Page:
Students also take responsibility for their groupings. The groups are fluid and ever changing. Some students work with their friends, others work with whomever happens to be on the same step and some work alone. Some students might work in a group for one step and alone the next step. Some students jump in and out of groups. I only intervene when there are issues because my sense is that I ought to let students figure things out, even fail once in awhile before I "rescue" them. If a group isn't working out for a student, then I empower them to make necessary changes. If a student isn't holding their weight, then the group is free to move on without certain individuals. Some groups plan out which assignments to do at home individually and which assignments they will reassemble in class for. Some clarification is needed here. Most assignments can be done individually and students have the freedom to collaborate if they choose to do so. Some assignments, like labs and data collection have to be done in groups and some assignments have to be done individually. If some groups are noticeably dysfunctional, I will step in and make mandates. I also help students find group members to work with because they might be unaware who else is on the same step of the learning cycle. Some assignments like POGIL require group member roles. I've also checked in with individual students to inquire about specific individuals to make sure each person is contributing. I share this to say that it is not a complete free for all but students do take ownership of their groups. 

Students are responsible for checking in and showing their work to me. Some steps in the learning cycle are designated as mandatory or suggested check-in time with me. I ask conceptual questions to check for understanding and check off assignments during these checkin times. Students have to call me over to initiate these conversations. They must also update a tracking sheet to indicate when they have completed a step. 

I find it interesting that adults want youngsters to take more responsibility for their learning, yet rarely give them an opportunity to do so. Are they supposed to magically figure it out? I'm happy to say that students are forced to take responsibility for their learning in my course. And even if some students don't immediately internalize this message, they are aware of the expectations and have plenty of opportunities to do so -- courtesy of the Flipped Class. 

Friday, December 6, 2013

Student Videos & Working out Bugs in Asynchronous Learning: Week 11 & 12 Reflections

It's been awhile since I've posted a weekly reflection. Even though part of the reason has been my hectic schedule, upon further thought, the real reason is that I haven't been inspired to write. Things are going well but I've become less prominent in the course. Students seem to have found a groove and are self managing. They know the routines and structure of learning cycles. They also appear to support each other and take better notes from videos - which have caused fewer questions for me. Students talk to their neighbors and problem solve before asking me to intervene. It's great; the result has left me with very little to write about weekly. Weeks later I now have updates to share about my flipped adventures. 

I'm experimenting with students making their own videos. My students of previous years have always struggled with protein synthesis. The topic is abstract and the process has several steps which occur on a microscopic level. Over the years, I've been satisfied with students being able to determine DNA, RNA and amino acid sequences, which have helped them understand why mutations are important. But they haven't really internalized the process. I purchased some protein synthesis model building kits to help. I had an epiphany: why not have students create videos explaining the process using these kits? I have to admit that I did very little prep work, gave almost no instructions and did not provide information about grading. I broke all those rules because I wanted to see what the kids could do on their own. I didn't plan to grade the videos - I just asked students to redo the videos whenever I detected errors. So far, the products have been excellent. Some videos are just one-take live recordings, while others are narrated animations or slide shows. The fantastic thing is now I have a library of protein synthesis explanations in the language and voice of students. These videos can be used to prepare for tests and exams for years to come.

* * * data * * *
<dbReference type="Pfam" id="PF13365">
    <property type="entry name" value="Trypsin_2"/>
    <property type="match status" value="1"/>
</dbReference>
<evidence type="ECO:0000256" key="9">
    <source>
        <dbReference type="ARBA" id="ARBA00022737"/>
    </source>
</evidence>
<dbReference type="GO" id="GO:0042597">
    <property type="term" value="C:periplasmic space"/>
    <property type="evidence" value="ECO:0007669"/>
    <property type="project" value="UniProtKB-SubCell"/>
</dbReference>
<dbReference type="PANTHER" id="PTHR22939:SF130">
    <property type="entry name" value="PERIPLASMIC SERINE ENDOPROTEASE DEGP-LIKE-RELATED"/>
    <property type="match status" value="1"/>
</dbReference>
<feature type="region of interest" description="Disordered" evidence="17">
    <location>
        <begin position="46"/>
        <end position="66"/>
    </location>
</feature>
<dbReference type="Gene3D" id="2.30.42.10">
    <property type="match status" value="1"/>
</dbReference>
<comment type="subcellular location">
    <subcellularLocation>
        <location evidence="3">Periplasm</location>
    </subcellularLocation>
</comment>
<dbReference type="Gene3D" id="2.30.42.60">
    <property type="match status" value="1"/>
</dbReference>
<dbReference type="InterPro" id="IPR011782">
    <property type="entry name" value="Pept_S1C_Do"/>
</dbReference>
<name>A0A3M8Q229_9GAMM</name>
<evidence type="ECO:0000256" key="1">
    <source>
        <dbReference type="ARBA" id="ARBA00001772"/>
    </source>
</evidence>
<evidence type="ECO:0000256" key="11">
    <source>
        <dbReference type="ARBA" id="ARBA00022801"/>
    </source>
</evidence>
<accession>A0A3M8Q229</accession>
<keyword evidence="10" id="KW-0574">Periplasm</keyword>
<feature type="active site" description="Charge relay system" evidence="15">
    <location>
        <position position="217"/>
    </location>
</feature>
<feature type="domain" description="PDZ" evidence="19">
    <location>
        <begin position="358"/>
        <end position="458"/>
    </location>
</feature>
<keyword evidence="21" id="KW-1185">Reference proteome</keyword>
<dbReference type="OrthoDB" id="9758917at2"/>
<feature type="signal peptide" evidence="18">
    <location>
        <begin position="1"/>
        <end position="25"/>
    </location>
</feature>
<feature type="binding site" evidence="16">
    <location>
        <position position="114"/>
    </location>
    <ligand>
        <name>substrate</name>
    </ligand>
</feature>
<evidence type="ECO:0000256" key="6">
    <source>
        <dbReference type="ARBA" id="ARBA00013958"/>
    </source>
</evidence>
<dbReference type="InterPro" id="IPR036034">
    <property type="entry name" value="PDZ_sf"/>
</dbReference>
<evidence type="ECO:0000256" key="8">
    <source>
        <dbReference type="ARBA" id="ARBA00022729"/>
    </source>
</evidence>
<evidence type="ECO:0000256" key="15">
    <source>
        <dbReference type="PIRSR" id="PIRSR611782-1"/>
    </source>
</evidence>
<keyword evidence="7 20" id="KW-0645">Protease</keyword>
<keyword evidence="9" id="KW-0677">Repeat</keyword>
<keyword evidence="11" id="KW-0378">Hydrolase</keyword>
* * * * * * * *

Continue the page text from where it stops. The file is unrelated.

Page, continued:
I have advocated asynchronous learning since last year and won't get into the benefits again. However, I am seeing some of the troubles now. One trouble I've seen is loosing a sense of a class community; this has been addressed with peer instruction and other synchronous activities that I've added during the last few weeks. Of course scheduling labs is harder, especially if I want to combine data. That has been addressed, perhaps ineffectively, by sharing last year's data. The remaining problem is related to group projects. I have two major projects and an exam coming up. One is a genetic disorder project that requires three people and I would like groups to present their work to the entire class. That will be difficult if students are at different places. I'm considering creating an altered project that can be completed in pairs or individually but that will take some time. The other project is even more difficult to pull off because it is in conjunction with the history class. I need the students to be in a similar place in order to get the benefits of the interdisciplinary project, which also coincides with a field trip to a DNA laboratory. Gladly, this mini unit will start at the beginning of January, so I've mandated that all students be up to the unit once they return from break. This shouldn't be a problem because they need to catch before the break in order to take the genetics exam. Of course, if some do not catch up for the exam, then the problem will be compounded. I will try not to worry and make accommodations to help students catch up. I've already informed the slower students which steps of the current learning cycle should be prioritized before the exam. Hopefully, this guidance will prove useful.